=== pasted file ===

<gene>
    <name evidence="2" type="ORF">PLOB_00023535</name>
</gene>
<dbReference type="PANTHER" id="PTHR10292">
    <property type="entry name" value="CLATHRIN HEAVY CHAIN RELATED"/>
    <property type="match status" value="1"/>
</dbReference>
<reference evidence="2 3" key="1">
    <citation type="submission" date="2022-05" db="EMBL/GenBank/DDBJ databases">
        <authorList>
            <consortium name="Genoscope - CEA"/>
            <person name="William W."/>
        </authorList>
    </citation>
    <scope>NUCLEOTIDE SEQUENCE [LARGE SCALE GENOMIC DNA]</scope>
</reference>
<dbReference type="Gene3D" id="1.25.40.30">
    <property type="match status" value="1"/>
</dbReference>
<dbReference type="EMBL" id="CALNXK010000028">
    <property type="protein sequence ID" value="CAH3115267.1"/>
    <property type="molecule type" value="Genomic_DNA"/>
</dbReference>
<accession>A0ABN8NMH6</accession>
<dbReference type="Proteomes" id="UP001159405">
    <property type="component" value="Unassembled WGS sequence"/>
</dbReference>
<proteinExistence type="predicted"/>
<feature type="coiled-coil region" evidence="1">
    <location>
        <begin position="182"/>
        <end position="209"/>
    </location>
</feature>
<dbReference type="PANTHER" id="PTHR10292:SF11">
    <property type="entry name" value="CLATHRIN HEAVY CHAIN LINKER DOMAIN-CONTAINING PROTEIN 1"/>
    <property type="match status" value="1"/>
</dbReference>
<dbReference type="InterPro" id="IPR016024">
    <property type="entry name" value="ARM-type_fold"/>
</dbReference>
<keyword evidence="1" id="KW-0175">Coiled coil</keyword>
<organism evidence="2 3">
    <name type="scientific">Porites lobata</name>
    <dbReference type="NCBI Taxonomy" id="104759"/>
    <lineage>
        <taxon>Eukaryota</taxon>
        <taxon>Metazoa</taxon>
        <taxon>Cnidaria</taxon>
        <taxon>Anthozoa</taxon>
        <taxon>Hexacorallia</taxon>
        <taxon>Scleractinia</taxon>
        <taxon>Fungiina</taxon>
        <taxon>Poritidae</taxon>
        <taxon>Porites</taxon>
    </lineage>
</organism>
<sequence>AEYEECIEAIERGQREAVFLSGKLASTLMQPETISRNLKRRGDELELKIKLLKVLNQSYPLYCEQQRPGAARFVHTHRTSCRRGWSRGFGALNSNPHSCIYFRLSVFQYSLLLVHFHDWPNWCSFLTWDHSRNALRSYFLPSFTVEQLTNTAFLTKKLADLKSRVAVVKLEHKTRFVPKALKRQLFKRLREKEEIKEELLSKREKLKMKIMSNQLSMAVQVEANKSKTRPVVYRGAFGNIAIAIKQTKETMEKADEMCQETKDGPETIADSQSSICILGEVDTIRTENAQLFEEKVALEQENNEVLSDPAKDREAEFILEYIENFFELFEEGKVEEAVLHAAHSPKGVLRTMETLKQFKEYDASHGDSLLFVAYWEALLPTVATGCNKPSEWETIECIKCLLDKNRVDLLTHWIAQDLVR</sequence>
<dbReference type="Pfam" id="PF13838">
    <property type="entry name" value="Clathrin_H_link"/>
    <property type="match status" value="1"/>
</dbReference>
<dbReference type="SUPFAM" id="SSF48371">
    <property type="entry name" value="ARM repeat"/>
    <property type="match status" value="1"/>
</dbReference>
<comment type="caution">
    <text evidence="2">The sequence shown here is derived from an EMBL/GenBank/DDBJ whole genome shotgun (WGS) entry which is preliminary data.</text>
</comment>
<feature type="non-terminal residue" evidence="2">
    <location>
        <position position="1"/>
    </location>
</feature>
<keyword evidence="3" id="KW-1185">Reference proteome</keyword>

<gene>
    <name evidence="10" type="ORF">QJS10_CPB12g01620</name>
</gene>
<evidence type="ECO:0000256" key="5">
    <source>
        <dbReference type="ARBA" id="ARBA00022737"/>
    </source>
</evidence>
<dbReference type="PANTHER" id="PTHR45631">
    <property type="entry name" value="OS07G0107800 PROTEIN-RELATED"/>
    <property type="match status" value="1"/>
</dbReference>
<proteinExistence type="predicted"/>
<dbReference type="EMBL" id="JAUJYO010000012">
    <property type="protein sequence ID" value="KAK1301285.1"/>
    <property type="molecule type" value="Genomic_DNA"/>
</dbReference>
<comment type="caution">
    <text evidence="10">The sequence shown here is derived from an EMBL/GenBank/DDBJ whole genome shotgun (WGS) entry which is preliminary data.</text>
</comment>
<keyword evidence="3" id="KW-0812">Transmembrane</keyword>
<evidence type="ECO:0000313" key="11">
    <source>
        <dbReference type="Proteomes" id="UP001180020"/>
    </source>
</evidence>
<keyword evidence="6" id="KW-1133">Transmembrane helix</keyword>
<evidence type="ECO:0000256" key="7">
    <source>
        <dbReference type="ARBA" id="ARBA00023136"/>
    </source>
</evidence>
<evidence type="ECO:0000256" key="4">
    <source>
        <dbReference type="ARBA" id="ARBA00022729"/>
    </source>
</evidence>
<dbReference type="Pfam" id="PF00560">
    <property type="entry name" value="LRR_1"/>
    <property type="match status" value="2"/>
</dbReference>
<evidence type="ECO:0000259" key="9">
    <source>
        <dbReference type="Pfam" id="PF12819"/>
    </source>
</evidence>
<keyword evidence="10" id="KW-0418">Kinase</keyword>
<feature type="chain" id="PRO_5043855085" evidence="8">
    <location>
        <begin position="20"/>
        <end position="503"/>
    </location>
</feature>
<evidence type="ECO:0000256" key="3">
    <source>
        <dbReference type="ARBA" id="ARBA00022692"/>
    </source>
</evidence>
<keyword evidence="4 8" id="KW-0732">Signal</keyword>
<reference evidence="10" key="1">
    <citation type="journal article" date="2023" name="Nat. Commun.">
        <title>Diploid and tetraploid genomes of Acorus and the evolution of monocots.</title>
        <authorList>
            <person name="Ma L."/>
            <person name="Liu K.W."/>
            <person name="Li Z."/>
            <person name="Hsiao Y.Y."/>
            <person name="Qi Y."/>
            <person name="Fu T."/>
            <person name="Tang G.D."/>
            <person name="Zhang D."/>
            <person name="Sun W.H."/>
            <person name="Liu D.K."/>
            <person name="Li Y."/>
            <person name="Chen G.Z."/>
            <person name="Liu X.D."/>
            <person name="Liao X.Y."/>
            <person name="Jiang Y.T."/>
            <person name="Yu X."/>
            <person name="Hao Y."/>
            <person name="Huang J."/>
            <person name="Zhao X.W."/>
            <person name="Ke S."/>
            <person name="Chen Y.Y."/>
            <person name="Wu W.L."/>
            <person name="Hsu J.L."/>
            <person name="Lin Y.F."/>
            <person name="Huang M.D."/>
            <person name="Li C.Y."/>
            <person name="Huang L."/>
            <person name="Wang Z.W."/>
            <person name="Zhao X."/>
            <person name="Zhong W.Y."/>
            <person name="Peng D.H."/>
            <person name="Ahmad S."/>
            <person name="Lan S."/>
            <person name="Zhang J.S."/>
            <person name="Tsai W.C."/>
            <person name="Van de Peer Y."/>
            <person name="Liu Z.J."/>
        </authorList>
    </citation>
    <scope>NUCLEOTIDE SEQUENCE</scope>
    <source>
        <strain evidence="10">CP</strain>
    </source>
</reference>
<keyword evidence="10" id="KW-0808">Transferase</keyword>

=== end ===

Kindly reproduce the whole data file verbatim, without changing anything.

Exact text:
<gene>
    <name evidence="2" type="ORF">PLOB_00023535</name>
</gene>
<dbReference type="PANTHER" id="PTHR10292">
    <property type="entry name" value="CLATHRIN HEAVY CHAIN RELATED"/>
    <property type="match status" value="1"/>
</dbReference>
<reference evidence="2 3" key="1">
    <citation type="submission" date="2022-05" db="EMBL/GenBank/DDBJ databases">
        <authorList>
            <consortium name="Genoscope - CEA"/>
            <person name="William W."/>
        </authorList>
    </citation>
    <scope>NUCLEOTIDE SEQUENCE [LARGE SCALE GENOMIC DNA]</scope>
</reference>
<dbReference type="Gene3D" id="1.25.40.30">
    <property type="match status" value="1"/>
</dbReference>
<dbReference type="EMBL" id="CALNXK010000028">
    <property type="protein sequence ID" value="CAH3115267.1"/>
    <property type="molecule type" value="Genomic_DNA"/>
</dbReference>
<accession>A0ABN8NMH6</accession>
<dbReference type="Proteomes" id="UP001159405">
    <property type="component" value="Unassembled WGS sequence"/>
</dbReference>
<proteinExistence type="predicted"/>
<feature type="coiled-coil region" evidence="1">
    <location>
        <begin position="182"/>
        <end position="209"/>
    </location>
</feature>
<dbReference type="PANTHER" id="PTHR10292:SF11">
    <property type="entry name" value="CLATHRIN HEAVY CHAIN LINKER DOMAIN-CONTAINING PROTEIN 1"/>
    <property type="match status" value="1"/>
</dbReference>
<dbReference type="InterPro" id="IPR016024">
    <property type="entry name" value="ARM-type_fold"/>
</dbReference>
<keyword evidence="1" id="KW-0175">Coiled coil</keyword>
<organism evidence="2 3">
    <name type="scientific">Porites lobata</name>
    <dbReference type="NCBI Taxonomy" id="104759"/>
    <lineage>
        <taxon>Eukaryota</taxon>
        <taxon>Metazoa</taxon>
        <taxon>Cnidaria</taxon>
        <taxon>Anthozoa</taxon>
        <taxon>Hexacorallia</taxon>
        <taxon>Scleractinia</taxon>
        <taxon>Fungiina</taxon>
        <taxon>Poritidae</taxon>
        <taxon>Porites</taxon>
    </lineage>
</organism>
<sequence>AEYEECIEAIERGQREAVFLSGKLASTLMQPETISRNLKRRGDELELKIKLLKVLNQSYPLYCEQQRPGAARFVHTHRTSCRRGWSRGFGALNSNPHSCIYFRLSVFQYSLLLVHFHDWPNWCSFLTWDHSRNALRSYFLPSFTVEQLTNTAFLTKKLADLKSRVAVVKLEHKTRFVPKALKRQLFKRLREKEEIKEELLSKREKLKMKIMSNQLSMAVQVEANKSKTRPVVYRGAFGNIAIAIKQTKETMEKADEMCQETKDGPETIADSQSSICILGEVDTIRTENAQLFEEKVALEQENNEVLSDPAKDREAEFILEYIENFFELFEEGKVEEAVLHAAHSPKGVLRTMETLKQFKEYDASHGDSLLFVAYWEALLPTVATGCNKPSEWETIECIKCLLDKNRVDLLTHWIAQDLVR</sequence>
<dbReference type="Pfam" id="PF13838">
    <property type="entry name" value="Clathrin_H_link"/>
    <property type="match status" value="1"/>
</dbReference>
<dbReference type="SUPFAM" id="SSF48371">
    <property type="entry name" value="ARM repeat"/>
    <property type="match status" value="1"/>
</dbReference>
<comment type="caution">
    <text evidence="2">The sequence shown here is derived from an EMBL/GenBank/DDBJ whole genome shotgun (WGS) entry which is preliminary data.</text>
</comment>
<feature type="non-terminal residue" evidence="2">
    <location>
        <position position="1"/>
    </location>
</feature>
<keyword evidence="3" id="KW-1185">Reference proteome</keyword>

<gene>
    <name evidence="10" type="ORF">QJS10_CPB12g01620</name>
</gene>
<evidence type="ECO:0000256" key="5">
    <source>
        <dbReference type="ARBA" id="ARBA00022737"/>
    </source>
</evidence>
<dbReference type="PANTHER" id="PTHR45631">
    <property type="entry name" value="OS07G0107800 PROTEIN-RELATED"/>
    <property type="match status" value="1"/>
</dbReference>
<proteinExistence type="predicted"/>
<dbReference type="EMBL" id="JAUJYO010000012">
    <property type="protein sequence ID" value="KAK1301285.1"/>
    <property type="molecule type" value="Genomic_DNA"/>
</dbReference>
<comment type="caution">
    <text evidence="10">The sequence shown here is derived from an EMBL/GenBank/DDBJ whole genome shotgun (WGS) entry which is preliminary data.</text>
</comment>
<keyword evidence="3" id="KW-0812">Transmembrane</keyword>
<evidence type="ECO:0000313" key="11">
    <source>
        <dbReference type="Proteomes" id="UP001180020"/>
    </source>
</evidence>
<keyword evidence="6" id="KW-1133">Transmembrane helix</keyword>
<evidence type="ECO:0000256" key="7">
    <source>
        <dbReference type="ARBA" id="ARBA00023136"/>
    </source>
</evidence>
<evidence type="ECO:0000256" key="4">
    <source>
        <dbReference type="ARBA" id="ARBA00022729"/>
    </source>
</evidence>
<dbReference type="Pfam" id="PF00560">
    <property type="entry name" value="LRR_1"/>
    <property type="match status" value="2"/>
</dbReference>
<evidence type="ECO:0000259" key="9">
    <source>
        <dbReference type="Pfam" id="PF12819"/>
    </source>
</evidence>
<keyword evidence="10" id="KW-0418">Kinase</keyword>
<feature type="chain" id="PRO_5043855085" evidence="8">
    <location>
        <begin position="20"/>
        <end position="503"/>
    </location>
</feature>
<evidence type="ECO:0000256" key="3">
    <source>
        <dbReference type="ARBA" id="ARBA00022692"/>
    </source>
</evidence>
<keyword evidence="4 8" id="KW-0732">Signal</keyword>
<reference evidence="10" key="1">
    <citation type="journal article" date="2023" name="Nat. Commun.">
        <title>Diploid and tetraploid genomes of Acorus and the evolution of monocots.</title>
        <authorList>
            <person name="Ma L."/>
            <person name="Liu K.W."/>
            <person name="Li Z."/>
            <person name="Hsiao Y.Y."/>
            <person name="Qi Y."/>
            <person name="Fu T."/>
            <person name="Tang G.D."/>
            <person name="Zhang D."/>
            <person name="Sun W.H."/>
            <person name="Liu D.K."/>
            <person name="Li Y."/>
            <person name="Chen G.Z."/>
            <person name="Liu X.D."/>
            <person name="Liao X.Y."/>
            <person name="Jiang Y.T."/>
            <person name="Yu X."/>
            <person name="Hao Y."/>
            <person name="Huang J."/>
            <person name="Zhao X.W."/>
            <person name="Ke S."/>
            <person name="Chen Y.Y."/>
            <person name="Wu W.L."/>
            <person name="Hsu J.L."/>
            <person name="Lin Y.F."/>
            <person name="Huang M.D."/>
            <person name="Li C.Y."/>
            <person name="Huang L."/>
            <person name="Wang Z.W."/>
            <person name="Zhao X."/>
            <person name="Zhong W.Y."/>
            <person name="Peng D.H."/>
            <person name="Ahmad S."/>
            <person name="Lan S."/>
            <person name="Zhang J.S."/>
            <person name="Tsai W.C."/>
            <person name="Van de Peer Y."/>
            <person name="Liu Z.J."/>
        </authorList>
    </citation>
    <scope>NUCLEOTIDE SEQUENCE</scope>
    <source>
        <strain evidence="10">CP</strain>
    </source>
</reference>
<keyword evidence="10" id="KW-0808">Transferase</keyword>